Mississippi State University
McAnally, William H.
Date of Degree
Dissertation - Open Access
Doctor of Philosophy (Ph.D)
James Worth Bagley College of Engineering
Department of Civil and Environmental Engineering
Since Hurricane Katrina, extensive studies have been conducted aiming to optimize the transit vehicle routing in the event of an emergency evacuation. However, the vast majority of the studies focus on solving the deterministic vehicle routing problem that all the evacuation data are known in advance. These studies are generally not practical in dealing with real-world problems which involve considerable uncertainty in the evacuation data set. In this dissertation, a SmartEvac system is developed for dynamic vehicle routing optimization in emergency evacuation. The SmartEvac system is capable of processing dynamic evacuation data in real time, such as random pickup requests, travel time change, network interruptions. The objective is to minimize the total travel time for all transit vehicles. A column generation based online optimization model is integrated into the SmartEvac system. The optimization model is based on the following structure: a master problem model and a sub-problem model. The master problem model is used for routes selection from a restricted routes set while the sub-problem model is developed to progressively add new routes into the restricted routes set. The sub-problem is formulated as a shortest path problem with capacity constraint and is solved using a cycle elimination algorithm. When the evacuation data are updated, the SmartEvac system will reformulate the optimization model and generate a new routes set based on the existing routes set. The computational results on benchmark problems are compared to other studies in the literature. The SmartEvac system outperforms other approaches on most of the benchmark problems in terms of computation time and solution quality. CORSIM simulation is used as a test bed for the SmartEvac system. CORSIM Run-Time-Extension is developed for communications between the simulation and the SmartEvac system. A case study of the Hurricane Gustav emergency evacuation is conducted. Different scenarios corresponding to different situations that presented in the Hurricane Gustav emergency evacuation are proposed to evaluate the performance of the SmartEvac system in response to real-time data. The average processing time is 28.9 seconds and the maximum processing time is 171 seconds, which demonstrate the SmartEvac system’s capability of real-time vehicle routing optimization.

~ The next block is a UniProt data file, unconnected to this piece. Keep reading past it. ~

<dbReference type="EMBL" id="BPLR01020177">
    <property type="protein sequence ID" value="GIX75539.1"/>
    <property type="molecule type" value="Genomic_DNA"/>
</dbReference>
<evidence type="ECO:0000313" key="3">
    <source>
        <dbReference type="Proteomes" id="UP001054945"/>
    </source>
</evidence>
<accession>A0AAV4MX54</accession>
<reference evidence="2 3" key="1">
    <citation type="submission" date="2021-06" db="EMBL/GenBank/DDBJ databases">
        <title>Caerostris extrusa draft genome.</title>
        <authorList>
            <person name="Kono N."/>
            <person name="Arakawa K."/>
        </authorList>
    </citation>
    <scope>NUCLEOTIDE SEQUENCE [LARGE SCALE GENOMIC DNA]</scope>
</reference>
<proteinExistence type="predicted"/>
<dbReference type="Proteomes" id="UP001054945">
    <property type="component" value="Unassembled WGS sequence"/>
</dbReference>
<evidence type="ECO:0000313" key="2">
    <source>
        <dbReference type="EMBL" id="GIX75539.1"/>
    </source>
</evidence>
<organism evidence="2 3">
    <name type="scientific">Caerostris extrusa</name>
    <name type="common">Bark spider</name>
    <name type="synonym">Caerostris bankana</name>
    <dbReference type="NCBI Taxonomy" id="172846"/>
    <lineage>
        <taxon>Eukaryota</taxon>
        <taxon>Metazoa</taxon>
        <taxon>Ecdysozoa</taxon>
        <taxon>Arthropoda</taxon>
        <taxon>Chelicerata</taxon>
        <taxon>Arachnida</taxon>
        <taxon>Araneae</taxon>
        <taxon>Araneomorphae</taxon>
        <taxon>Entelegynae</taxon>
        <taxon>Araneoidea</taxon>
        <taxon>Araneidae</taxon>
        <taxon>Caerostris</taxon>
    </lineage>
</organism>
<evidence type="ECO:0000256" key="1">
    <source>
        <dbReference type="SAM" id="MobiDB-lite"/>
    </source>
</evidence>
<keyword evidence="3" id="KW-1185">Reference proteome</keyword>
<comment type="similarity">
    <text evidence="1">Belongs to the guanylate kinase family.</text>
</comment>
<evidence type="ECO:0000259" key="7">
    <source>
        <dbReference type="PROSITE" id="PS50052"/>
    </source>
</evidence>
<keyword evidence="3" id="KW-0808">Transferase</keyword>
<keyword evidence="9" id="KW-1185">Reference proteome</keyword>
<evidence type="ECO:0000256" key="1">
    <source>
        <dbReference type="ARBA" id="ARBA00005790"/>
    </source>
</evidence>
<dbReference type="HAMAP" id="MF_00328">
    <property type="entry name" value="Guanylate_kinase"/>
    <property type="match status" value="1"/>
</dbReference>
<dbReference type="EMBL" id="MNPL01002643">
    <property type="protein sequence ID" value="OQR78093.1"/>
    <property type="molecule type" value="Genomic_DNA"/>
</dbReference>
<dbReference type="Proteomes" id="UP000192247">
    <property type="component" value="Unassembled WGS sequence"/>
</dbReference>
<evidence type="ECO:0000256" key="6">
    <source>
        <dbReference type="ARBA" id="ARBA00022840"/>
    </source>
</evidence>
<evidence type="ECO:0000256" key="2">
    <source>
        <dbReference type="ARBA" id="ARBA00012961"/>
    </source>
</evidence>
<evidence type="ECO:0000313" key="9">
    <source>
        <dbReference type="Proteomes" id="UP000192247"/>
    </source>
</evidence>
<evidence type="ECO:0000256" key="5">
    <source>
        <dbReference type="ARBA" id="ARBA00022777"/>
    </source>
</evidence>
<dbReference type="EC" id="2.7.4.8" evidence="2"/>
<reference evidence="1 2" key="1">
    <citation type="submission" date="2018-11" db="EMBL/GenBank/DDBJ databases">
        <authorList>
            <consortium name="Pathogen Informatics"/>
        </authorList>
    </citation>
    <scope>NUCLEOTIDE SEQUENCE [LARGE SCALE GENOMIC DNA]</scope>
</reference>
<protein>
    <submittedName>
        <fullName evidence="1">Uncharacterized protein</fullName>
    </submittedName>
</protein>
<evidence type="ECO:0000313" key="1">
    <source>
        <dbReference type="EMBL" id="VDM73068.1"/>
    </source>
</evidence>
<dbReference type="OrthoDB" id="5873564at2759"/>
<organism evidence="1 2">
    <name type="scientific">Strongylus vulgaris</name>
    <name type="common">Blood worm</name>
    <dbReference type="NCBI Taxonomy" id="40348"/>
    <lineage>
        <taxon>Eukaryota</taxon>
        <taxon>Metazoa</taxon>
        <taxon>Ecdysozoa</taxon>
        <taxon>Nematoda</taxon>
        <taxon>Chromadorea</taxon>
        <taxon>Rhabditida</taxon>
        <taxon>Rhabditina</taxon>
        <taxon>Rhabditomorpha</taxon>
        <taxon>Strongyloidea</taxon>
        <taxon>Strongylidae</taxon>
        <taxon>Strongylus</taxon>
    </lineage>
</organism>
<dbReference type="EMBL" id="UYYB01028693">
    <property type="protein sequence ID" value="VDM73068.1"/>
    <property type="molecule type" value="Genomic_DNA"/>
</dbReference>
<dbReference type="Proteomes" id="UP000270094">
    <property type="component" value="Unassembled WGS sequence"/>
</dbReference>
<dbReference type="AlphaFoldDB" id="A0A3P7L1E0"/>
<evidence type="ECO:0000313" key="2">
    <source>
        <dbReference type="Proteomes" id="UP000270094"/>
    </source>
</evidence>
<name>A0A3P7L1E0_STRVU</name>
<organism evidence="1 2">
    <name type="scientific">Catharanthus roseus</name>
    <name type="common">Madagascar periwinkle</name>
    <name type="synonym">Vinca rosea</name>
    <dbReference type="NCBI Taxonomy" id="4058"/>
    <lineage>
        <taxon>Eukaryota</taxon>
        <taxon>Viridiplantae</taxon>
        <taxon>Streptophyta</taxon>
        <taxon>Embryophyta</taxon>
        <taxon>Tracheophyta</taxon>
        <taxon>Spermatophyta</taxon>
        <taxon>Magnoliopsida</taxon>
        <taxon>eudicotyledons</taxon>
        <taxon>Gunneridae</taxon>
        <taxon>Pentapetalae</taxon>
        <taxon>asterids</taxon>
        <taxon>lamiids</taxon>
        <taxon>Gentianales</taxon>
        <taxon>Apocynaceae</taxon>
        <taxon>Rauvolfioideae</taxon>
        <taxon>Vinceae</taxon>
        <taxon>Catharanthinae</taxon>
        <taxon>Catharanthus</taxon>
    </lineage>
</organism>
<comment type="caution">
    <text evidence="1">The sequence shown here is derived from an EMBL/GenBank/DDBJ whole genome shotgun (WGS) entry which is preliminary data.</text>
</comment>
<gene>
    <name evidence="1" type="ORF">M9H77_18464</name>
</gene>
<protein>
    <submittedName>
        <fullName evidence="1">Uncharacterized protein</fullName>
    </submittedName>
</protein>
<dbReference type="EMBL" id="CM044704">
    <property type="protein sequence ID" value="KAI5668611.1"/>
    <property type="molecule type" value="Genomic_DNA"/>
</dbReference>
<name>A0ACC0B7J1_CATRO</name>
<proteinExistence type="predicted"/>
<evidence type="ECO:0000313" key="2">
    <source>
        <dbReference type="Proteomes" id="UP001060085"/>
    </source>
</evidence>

Wen, Yi, "Dynamic Vehicle Routing in Emergency Evacuation" (2015). Theses and Dissertations. 1593.